1. TQ White II: Alcohol-related fatalities in Minnesota have dropped substantially whether one looks at absolute numbers or proportion of all fatalities (link below). You might want to do research before you make bold statements that are verifiably incorrect.

          http://www.alcoholalert.com/drunk-driving-statistics-minnesota.html

          Perhaps despite the prior comment you meant all fatalities and not just DUI fatalities. So it’s worth mentioning that, as the link shows, 2009 had a lower number of all auto fatalities of all kinds in almost 30 years of data presented.

  3. Legal restrictions against talking and texting while driving would increase safety some because some number of people would do it less or not at all. Other people would continue the activities regardless. In addition to the distraction of the activities, they now have the distractions of attempting to hide what they are doing and keeping a lookout for the police. If texting isn’t illegal, drivers is likely to hold their phone near eye level so they can text and watch the road at the same time. Make it illegal and they’ll be glancing back and forth between the road and their lap.

    1. The horror! Paying more attention to what’s going on around them instead of getting completely absorbed in their phone.

      I remember pausing on a green arrow once because I could see that the driver approaching the intersection was not going to stop. Sure enough, they drove straight through without even slowing down, completely absorbed in their phone — which was braced against the steering wheel. I doubt this person even knew they just drove through an intersection.

  4. The Peltzman effect! Can nothing save us? /sarcasm

    We’re social creatures, and social norms are effective. Many legal regulations simply give more force to social norms, and I think that’s the case with laws mandating child seats, seat belts and sanctioning smoking in many circumstances.

    Using a cellphone while driving can be terribly dangerous. Texting is insane. We need to help each other out on these things.

  5. Texting is insane.

    Indeed it is.

    I remember the frist time I read about this problem, not very long ago. I truly wondered what kind of idiot would even think about texting while driving. Talking I could understand. But texting? Using your hands and not looking where you’re going?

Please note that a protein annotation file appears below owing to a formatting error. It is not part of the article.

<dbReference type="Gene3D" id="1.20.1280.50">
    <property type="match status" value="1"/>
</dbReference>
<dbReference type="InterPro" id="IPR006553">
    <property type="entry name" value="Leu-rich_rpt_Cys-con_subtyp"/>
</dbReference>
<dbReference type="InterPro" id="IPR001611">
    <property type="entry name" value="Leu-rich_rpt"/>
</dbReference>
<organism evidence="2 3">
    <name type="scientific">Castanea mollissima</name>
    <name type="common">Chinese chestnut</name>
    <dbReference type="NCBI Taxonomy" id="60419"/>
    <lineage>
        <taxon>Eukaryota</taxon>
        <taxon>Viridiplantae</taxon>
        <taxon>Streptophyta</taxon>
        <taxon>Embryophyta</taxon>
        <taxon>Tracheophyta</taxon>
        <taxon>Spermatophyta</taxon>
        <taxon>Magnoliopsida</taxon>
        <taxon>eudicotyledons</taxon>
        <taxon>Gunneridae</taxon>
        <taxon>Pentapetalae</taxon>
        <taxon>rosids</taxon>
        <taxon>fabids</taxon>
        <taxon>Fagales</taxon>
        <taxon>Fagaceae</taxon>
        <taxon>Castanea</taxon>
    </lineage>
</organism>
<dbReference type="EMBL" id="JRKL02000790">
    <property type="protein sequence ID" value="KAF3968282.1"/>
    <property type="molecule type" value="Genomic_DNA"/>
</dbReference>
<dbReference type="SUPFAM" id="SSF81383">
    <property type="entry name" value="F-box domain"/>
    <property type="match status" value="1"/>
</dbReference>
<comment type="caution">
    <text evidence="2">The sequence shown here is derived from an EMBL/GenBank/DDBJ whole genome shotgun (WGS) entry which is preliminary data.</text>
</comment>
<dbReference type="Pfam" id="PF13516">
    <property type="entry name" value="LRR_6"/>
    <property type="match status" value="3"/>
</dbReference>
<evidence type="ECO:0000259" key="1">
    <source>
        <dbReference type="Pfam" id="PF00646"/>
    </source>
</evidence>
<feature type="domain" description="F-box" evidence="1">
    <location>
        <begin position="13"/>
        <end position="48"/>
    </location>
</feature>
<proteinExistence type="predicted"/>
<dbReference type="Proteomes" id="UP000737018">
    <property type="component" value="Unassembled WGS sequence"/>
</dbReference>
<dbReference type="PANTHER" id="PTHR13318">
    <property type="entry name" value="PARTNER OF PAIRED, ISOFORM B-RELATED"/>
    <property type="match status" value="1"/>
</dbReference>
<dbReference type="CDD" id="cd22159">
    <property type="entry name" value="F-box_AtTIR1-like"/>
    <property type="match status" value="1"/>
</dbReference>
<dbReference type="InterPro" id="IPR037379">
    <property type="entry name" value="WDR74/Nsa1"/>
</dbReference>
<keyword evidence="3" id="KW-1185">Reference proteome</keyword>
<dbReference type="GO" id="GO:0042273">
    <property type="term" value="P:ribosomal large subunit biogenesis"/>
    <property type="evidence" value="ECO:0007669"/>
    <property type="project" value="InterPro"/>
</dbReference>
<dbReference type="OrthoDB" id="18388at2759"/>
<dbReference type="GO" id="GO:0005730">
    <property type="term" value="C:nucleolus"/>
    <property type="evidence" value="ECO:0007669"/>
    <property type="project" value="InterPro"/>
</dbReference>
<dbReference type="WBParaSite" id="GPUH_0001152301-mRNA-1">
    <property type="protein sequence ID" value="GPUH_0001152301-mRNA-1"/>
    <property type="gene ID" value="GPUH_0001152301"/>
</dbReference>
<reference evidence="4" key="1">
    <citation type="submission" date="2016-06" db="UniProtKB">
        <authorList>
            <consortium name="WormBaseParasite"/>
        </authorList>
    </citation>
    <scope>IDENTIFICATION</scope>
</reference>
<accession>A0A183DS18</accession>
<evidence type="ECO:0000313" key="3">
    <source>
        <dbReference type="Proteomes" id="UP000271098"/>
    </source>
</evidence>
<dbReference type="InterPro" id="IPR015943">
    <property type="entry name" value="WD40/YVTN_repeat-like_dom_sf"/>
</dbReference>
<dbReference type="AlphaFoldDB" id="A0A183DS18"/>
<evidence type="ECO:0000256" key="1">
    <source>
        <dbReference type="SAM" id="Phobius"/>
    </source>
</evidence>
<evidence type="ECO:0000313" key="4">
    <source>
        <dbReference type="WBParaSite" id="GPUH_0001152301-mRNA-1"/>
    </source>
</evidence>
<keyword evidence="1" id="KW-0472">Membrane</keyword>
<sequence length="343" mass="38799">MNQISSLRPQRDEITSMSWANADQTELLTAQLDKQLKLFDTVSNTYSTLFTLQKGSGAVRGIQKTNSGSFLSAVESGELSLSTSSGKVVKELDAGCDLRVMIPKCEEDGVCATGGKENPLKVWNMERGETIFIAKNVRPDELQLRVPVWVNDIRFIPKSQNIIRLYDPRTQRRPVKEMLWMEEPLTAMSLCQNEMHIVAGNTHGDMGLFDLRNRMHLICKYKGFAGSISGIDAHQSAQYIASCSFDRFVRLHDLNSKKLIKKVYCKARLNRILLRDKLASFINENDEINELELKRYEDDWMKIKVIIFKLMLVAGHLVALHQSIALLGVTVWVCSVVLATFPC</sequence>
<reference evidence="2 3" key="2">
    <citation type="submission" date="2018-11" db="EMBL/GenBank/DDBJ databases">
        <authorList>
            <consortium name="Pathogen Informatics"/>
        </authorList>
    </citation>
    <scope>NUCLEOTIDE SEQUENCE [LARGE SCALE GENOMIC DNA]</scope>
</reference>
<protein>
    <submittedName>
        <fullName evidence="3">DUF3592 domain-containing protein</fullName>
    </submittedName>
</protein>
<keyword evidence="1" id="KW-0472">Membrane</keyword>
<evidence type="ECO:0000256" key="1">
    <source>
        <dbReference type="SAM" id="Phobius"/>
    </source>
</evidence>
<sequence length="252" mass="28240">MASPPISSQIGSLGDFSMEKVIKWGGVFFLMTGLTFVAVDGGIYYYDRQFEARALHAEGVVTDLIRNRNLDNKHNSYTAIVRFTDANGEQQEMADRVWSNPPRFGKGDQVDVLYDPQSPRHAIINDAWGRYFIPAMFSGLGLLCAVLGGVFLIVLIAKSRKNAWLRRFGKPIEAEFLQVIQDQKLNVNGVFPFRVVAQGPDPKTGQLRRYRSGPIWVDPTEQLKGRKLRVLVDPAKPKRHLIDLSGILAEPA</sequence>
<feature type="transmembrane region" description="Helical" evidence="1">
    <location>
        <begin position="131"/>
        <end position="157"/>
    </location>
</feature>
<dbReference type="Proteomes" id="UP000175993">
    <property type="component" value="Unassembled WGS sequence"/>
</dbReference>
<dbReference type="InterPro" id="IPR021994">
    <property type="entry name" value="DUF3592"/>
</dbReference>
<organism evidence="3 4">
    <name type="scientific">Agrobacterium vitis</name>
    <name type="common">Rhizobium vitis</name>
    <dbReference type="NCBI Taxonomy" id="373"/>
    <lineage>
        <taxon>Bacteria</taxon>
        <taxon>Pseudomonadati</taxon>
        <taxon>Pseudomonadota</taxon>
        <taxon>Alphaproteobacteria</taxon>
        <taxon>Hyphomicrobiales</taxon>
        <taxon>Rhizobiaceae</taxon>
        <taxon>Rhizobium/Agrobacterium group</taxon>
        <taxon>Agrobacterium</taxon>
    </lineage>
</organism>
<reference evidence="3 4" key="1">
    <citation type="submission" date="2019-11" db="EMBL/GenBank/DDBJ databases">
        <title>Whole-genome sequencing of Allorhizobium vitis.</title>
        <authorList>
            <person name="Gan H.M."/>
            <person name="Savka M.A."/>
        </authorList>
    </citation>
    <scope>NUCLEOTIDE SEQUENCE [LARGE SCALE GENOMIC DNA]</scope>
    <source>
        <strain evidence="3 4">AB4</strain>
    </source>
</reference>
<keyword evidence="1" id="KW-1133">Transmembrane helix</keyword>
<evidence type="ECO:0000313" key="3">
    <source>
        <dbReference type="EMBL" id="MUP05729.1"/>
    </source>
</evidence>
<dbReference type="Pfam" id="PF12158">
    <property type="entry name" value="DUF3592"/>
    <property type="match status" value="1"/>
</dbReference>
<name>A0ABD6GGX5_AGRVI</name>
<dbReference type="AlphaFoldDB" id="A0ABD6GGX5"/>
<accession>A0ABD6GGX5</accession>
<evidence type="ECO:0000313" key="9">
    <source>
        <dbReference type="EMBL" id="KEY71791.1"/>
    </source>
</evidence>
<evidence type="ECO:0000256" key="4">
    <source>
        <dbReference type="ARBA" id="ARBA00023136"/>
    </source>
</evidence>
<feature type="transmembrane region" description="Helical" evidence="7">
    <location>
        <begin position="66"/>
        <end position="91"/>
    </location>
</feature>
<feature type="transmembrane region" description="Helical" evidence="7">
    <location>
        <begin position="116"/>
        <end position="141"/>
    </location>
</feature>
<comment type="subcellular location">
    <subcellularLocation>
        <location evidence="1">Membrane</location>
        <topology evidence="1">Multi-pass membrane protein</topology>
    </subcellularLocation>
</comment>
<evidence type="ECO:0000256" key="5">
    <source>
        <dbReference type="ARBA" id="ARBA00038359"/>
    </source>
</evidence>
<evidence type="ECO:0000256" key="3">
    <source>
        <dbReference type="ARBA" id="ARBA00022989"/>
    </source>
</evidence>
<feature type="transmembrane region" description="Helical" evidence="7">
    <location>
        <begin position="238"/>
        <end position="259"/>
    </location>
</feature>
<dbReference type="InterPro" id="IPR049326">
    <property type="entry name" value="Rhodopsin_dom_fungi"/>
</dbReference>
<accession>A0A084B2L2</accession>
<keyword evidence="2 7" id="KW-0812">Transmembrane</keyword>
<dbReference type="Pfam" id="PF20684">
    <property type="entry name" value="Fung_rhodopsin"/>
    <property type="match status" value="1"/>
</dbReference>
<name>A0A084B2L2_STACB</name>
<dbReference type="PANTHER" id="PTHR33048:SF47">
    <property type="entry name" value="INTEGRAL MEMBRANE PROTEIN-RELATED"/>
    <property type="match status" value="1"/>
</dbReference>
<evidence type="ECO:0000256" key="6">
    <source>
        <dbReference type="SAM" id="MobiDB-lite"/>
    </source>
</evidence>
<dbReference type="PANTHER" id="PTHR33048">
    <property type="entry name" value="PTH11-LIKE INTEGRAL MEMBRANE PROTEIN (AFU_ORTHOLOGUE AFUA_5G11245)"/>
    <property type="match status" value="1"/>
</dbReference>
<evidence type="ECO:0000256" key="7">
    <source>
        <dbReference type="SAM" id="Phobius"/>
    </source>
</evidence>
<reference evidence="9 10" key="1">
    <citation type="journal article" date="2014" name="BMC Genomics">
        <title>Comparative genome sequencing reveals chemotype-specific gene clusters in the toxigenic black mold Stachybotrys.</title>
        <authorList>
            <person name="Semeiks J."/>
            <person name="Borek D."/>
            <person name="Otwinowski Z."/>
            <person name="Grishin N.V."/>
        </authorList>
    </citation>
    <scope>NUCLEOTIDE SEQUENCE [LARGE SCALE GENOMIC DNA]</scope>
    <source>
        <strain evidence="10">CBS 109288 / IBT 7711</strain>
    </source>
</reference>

I was utterly astonished. I still am, really.

  6. What’s even more astonishing are the teenagers I work with who insist – with prejudice – that they can text and watch TV while driving without impairment of any kind (everyone here is aware of/has seen cars with front seat TV screens, right? either hanging from the roof or in the dash – I’ve seen both here in Texas). The most common rationalization is usually something along the lines of ‘I pay more attention cuz I know I have to.’ I’ve even heard, more than once, that ‘I drive better when I’m talking.’ The general attitude is that it’s accepted, ‘normal’ behavior, not even questioned, and defended sometimes as though one were trying to take away his/her God given right. “Astonishing” might be something of an understatement, and a gradual social pressure approach would be a prescription for a whole bunch of dead people. Which, if what I’m seeing/hearing is at all representative, is going to happen anyways. With swift and certain regulation we might be talking about keeping the carnage to a minimum. My half empty attitude, however, may have something to do with living in the state where future President of the World Rick Perry vetoed a stop-texting bill due to its infringement of our Murrican libertyfreedomright to do whatever the hell we wanna do, whenever, wherever, and to whomever we wanna do it.

    1. I’m not sure “I drive better when I’m talking” is such a crazy thing to say. Most of the time (thank goodness) driving takes far less than a driver’s full cognitive capacity. Some people stay alert anyway, some people look at the scenery, some daydream, many play music, some talk to their passengers and so forth. The crucial thing is to have a sink for the extra cognitive capacity that a) can be turned down or switched off instantly when driving does require full attention and b) doesn’t grow in cognitive demand itself, so that it infringes on driving attention or on the meta-attention needed to know when to switch modes.